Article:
The heart of will making is deciding who gets your property when you die. For many, this is an easy task: You want it all to go to your spouse or partner, your kids or your favorite charity. For others, it’s a little more complicated—for example, you want most of your property to go to your spouse,
When you’re making your will with WillMaker, you may wonder whether you can leave your digital assets through your will. The answer is: it depends. "Digital assets" is a broad term that includes a range of electronic records -- from social media accounts to digital photos, to email, to online financial
When making your will with WillMaker, you may want to take a quick inventory of the property you own. This is particularly useful if you plan to give specific items to different people. In that case, making a list can help trigger your memory about what you own to make sure you don't leave anything out.
As you’re making your WillMaker will, if you leave a gift to more than one person, the program will ask whether you want the beneficiaries to share the gift equally or unequally. If you want to divide it equally, you’re done with that gift. If you want them to share it unequally, you will need to
When you make your will with WillMaker, one of the key decisions you make will be how to leave your property. In this part of the interview, you specify who gets what after your death. As an unmarried parent, your child may figure prominently in your plans for distributing your property after your death.
When you make your will with WillMaker, one of the key decisions you make will be how to leave your property. In this part of the interview, you specify who gets what after your death. If you want to leave everything to your spouse, this job will be exceedingly simple. It will take a bit more effort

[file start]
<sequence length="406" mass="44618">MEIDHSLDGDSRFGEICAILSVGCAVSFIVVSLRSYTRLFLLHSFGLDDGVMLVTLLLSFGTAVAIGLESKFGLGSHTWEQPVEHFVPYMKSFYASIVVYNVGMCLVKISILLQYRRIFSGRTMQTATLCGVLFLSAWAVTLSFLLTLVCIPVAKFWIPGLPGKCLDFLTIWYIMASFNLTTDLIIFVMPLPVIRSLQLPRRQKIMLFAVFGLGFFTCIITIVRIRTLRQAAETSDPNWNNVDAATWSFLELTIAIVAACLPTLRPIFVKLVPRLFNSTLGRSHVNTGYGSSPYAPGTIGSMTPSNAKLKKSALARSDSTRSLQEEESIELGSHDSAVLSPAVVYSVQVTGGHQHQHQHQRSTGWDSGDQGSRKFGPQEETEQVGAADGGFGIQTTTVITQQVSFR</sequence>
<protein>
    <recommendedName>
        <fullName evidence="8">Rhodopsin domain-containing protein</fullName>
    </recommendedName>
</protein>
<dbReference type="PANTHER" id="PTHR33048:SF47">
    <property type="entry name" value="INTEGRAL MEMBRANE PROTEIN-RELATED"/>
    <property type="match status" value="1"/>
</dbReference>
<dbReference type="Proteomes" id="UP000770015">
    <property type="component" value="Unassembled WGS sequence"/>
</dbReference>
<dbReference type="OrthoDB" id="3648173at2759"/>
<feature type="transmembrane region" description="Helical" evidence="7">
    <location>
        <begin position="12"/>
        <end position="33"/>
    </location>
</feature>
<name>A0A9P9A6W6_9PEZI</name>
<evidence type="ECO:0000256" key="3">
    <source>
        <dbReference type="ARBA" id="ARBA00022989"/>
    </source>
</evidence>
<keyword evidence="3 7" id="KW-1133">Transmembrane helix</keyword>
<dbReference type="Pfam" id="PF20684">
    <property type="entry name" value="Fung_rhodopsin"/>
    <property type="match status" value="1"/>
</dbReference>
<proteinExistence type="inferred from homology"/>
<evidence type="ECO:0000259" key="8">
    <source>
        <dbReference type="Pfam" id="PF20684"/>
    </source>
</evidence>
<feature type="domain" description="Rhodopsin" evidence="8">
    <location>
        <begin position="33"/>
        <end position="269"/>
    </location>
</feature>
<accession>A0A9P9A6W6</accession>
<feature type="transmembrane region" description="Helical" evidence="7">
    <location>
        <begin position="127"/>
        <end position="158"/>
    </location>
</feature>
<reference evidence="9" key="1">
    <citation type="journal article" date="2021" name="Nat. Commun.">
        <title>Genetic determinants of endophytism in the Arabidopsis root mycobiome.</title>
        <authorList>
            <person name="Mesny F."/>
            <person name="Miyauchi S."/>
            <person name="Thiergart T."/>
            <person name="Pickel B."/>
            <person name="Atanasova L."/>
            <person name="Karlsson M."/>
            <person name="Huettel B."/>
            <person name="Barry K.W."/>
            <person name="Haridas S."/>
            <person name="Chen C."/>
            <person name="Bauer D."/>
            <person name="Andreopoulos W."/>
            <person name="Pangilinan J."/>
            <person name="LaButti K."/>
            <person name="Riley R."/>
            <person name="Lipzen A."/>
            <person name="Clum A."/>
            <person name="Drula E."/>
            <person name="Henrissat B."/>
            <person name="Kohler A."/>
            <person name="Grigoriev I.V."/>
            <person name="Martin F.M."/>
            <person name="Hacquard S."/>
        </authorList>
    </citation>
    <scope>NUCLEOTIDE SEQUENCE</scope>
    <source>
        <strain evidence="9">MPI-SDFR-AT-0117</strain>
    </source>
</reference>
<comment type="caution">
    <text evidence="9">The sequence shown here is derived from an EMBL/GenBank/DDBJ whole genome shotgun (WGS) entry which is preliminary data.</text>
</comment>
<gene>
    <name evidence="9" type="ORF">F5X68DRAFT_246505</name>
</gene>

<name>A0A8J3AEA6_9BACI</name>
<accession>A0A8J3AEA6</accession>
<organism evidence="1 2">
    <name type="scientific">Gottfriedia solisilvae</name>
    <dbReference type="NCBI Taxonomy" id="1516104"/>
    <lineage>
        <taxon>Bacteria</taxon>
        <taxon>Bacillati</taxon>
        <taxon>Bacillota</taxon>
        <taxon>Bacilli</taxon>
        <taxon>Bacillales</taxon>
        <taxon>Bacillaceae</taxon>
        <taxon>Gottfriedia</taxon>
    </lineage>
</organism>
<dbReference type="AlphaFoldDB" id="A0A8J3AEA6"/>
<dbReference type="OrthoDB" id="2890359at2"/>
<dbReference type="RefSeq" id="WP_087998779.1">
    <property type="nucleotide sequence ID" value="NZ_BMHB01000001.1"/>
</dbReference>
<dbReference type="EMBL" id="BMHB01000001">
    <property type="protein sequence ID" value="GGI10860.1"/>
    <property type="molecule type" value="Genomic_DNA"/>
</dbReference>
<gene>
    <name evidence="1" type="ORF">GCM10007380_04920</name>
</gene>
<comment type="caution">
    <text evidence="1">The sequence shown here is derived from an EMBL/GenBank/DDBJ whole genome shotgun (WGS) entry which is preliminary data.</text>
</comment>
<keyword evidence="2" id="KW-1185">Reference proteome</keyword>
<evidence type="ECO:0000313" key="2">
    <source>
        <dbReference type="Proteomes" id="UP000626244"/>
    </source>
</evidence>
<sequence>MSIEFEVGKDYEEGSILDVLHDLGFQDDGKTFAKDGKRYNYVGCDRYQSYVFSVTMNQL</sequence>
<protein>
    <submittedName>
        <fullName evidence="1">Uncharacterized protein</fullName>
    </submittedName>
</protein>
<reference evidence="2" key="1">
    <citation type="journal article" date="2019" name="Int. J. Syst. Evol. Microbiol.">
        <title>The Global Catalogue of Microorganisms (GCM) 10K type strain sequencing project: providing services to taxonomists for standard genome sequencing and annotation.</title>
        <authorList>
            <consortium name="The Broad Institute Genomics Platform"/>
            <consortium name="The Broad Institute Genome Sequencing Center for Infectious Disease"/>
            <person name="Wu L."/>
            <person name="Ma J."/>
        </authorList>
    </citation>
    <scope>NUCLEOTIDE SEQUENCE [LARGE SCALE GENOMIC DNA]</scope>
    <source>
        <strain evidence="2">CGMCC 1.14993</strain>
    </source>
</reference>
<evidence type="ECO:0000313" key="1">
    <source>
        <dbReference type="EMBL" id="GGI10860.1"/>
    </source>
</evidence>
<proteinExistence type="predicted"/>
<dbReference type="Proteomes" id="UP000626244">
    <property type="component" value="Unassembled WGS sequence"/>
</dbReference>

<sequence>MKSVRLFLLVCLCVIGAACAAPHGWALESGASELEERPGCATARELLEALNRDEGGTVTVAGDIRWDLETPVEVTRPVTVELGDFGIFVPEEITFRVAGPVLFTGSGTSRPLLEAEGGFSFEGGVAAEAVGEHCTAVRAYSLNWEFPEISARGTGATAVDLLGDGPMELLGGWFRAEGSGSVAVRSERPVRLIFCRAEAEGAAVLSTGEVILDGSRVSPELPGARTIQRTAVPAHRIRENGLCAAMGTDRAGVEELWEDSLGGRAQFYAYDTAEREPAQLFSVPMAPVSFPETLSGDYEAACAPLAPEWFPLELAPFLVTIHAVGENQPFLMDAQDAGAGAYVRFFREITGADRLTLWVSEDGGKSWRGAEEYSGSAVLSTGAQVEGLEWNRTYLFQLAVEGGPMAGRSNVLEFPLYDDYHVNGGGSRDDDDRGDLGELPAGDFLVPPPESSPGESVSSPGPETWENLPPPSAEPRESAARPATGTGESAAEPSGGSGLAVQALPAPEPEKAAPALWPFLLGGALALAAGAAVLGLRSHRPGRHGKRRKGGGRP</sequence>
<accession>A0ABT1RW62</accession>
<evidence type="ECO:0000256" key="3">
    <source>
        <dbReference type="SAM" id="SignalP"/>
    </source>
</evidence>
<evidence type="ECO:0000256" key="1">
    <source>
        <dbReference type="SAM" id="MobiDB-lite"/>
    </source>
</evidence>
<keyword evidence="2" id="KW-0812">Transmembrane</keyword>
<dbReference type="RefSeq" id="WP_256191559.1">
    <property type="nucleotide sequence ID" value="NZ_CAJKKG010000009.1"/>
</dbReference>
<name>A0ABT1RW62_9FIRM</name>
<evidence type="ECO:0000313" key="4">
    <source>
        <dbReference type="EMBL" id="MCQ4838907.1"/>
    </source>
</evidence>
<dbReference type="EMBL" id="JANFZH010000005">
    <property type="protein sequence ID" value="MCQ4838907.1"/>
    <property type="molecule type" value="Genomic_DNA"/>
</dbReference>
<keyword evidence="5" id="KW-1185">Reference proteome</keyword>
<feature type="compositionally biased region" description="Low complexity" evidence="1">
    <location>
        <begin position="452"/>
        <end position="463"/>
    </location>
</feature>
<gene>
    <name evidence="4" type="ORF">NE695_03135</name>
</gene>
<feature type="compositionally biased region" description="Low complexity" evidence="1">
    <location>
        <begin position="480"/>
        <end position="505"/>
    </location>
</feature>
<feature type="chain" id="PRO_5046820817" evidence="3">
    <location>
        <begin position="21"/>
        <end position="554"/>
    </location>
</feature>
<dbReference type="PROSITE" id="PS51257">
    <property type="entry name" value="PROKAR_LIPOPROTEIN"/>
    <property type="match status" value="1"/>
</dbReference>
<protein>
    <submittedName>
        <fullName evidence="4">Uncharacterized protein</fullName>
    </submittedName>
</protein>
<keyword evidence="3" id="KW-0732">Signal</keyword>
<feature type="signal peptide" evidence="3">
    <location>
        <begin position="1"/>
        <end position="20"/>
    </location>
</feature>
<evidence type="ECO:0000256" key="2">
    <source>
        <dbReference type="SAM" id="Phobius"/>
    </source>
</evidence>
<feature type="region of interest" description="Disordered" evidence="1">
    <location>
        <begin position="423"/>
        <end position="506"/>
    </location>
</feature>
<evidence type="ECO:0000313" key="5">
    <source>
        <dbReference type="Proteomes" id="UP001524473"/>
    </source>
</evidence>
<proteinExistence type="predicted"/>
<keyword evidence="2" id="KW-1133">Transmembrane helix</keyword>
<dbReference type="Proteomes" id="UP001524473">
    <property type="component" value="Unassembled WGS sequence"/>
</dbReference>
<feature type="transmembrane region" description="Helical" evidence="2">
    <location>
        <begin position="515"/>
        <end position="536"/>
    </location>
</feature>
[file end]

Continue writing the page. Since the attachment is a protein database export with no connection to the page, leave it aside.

When making your will with Quicken WillMaker, it will be useful to understand how you and your spouse own property together. That is, you may want to understand what you own, what does your spouse own, and what you own together. Or you may have a more specific question, like If both spouses are on the
When you make your will with WillMaker, one of the key decisions you make will be how to leave your property. In this part of the interview, you specify who gets what after your death. As an unmarried parent, your children may figure prominently in your plans for distributing your property after your
If you intend to leave your spouse or registered domestic partner very little or no property, you may run into some legal roadblocks. All common law property states protect a surviving spouse or partner from being completely disinherited—and most assure that a spouse has the right to receive a substantial
When you choose to leave your entire estate to one or more beneficiaries, WillMaker next asks you to name those beneficiaries. Here is some information about making that choice. What Your Main Beneficiary Receives The beneficiary or beneficiaries you name to receive your “entire estate” will get
If you leave your child or children most of your property, your next task will be to decide who should get that property in the worst-case scenario -- if your children die before you do. The will you create with WillMaker provides that a beneficiary must survive you by 45 days to receive property through
When you’re making your will with WillMaker, if you specify that one or more beneficiaries should receive all or most of your property, your next task will be to decide who would get that property if any of your first-choice beneficiaries were to die before you do. The WillMaker will provides that